Credit: Kamioka Observatory/ICRR/The University of Tokyo

The Japanese government recently presented a confronting picture of the state of science, technology and innovation in the country.

In a 2015 report on its Fifth Science and Technology Basic Plan, Japan's Council for Science, Technology and Innovation conceded its world standing in science and technology was falling. Government R&D investment growth has also stagnated in the past 10 years compared to spending by the world's other leading nations. “Our research papers are dropping in international rank, in quantitative and qualitative terms,” the report said. “There have been delays in building an international network, and our science and technology activity is regrettably starting to fall behind the world leaders.”

The Nature Index is a powerful tool to examine the nuances of this situation. While the database provides a broad overview of the country's research performance in the natural sciences, it also offers insights into the high-quality output and collaboration trends of individual institutions.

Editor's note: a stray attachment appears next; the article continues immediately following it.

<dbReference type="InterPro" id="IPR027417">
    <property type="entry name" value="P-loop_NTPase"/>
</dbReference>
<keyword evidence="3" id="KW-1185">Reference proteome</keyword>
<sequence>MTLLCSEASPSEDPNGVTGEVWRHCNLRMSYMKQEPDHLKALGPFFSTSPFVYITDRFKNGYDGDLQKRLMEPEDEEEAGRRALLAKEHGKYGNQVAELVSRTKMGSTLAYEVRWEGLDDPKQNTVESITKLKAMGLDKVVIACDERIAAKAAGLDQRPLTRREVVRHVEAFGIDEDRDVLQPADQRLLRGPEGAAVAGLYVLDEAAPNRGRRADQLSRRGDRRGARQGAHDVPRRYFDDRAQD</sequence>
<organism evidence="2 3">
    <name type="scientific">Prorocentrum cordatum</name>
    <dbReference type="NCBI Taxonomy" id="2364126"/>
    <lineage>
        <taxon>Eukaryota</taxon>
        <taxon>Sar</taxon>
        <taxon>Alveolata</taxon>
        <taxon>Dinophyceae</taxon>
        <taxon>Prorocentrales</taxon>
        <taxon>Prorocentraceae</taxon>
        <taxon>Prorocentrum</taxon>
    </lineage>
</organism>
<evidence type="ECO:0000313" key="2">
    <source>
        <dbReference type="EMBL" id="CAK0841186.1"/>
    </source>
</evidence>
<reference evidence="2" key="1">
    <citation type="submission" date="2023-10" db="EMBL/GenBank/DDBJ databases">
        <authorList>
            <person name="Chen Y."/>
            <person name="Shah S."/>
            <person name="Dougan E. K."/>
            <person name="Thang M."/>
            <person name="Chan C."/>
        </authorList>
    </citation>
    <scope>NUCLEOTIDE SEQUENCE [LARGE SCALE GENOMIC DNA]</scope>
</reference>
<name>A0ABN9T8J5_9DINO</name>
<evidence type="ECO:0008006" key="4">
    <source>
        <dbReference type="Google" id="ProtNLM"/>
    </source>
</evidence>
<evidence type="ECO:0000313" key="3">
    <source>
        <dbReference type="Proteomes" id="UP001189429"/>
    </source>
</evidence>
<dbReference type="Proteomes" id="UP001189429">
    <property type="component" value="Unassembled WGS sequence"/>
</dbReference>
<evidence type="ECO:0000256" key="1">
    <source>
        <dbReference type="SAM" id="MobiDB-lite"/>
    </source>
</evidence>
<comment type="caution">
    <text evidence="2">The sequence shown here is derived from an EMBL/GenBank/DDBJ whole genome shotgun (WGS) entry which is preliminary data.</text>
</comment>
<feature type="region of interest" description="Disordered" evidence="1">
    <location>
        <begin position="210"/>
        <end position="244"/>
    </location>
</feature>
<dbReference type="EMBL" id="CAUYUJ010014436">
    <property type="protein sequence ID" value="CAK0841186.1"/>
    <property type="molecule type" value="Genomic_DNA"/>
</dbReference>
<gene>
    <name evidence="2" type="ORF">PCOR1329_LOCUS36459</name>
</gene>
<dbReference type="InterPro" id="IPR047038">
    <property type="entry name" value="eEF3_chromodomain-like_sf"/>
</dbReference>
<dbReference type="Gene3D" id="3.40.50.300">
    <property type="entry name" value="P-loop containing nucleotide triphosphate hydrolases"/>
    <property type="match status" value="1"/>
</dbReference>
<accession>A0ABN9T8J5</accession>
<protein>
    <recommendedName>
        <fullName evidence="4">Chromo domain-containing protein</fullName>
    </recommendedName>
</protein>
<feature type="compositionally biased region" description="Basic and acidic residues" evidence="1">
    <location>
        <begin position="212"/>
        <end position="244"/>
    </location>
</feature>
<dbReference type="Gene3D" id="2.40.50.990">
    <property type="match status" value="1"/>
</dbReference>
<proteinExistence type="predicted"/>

Japan is still a very strong scientific country with seven universities in the top 100 in the Nature Index. By some measures, the index reflects the government's recent assessment of the diminished state of science and innovation, it also reveals that some of Japan's institutions have increased their output of high-quality science.

Japan's overall output in the index has decreased by 12% since 2012, and the country is ranked in the database's top five countries. There is also evidence that the government's agenda to globalize universities and encourage international partnerships is working. In the past year, connections with nine of its top 10 collaborating countries have increased.

In our first index supplement dedicated to Japan, we present the performance of individual institutions in three categories.

On page S114 we profile the country's top universities by weighted fractional count. These institutions are publishing the largest portion of Japan's best research. We look at the country's rising stars on page S118. These are the institutions with the biggest growth in high-quality output between 2012 and 2015. Some are small or new, but their improvement surpasses many older and better-resourced universities.

Japan's institutions have improved their collaborative reach and the article on page S127 looks at some institutions whose research partnerships have resulted in the most publications in high-impact journals, measured by a metric known as collaboration score. For more information on how Nature Index metrics are calculated, see page S136.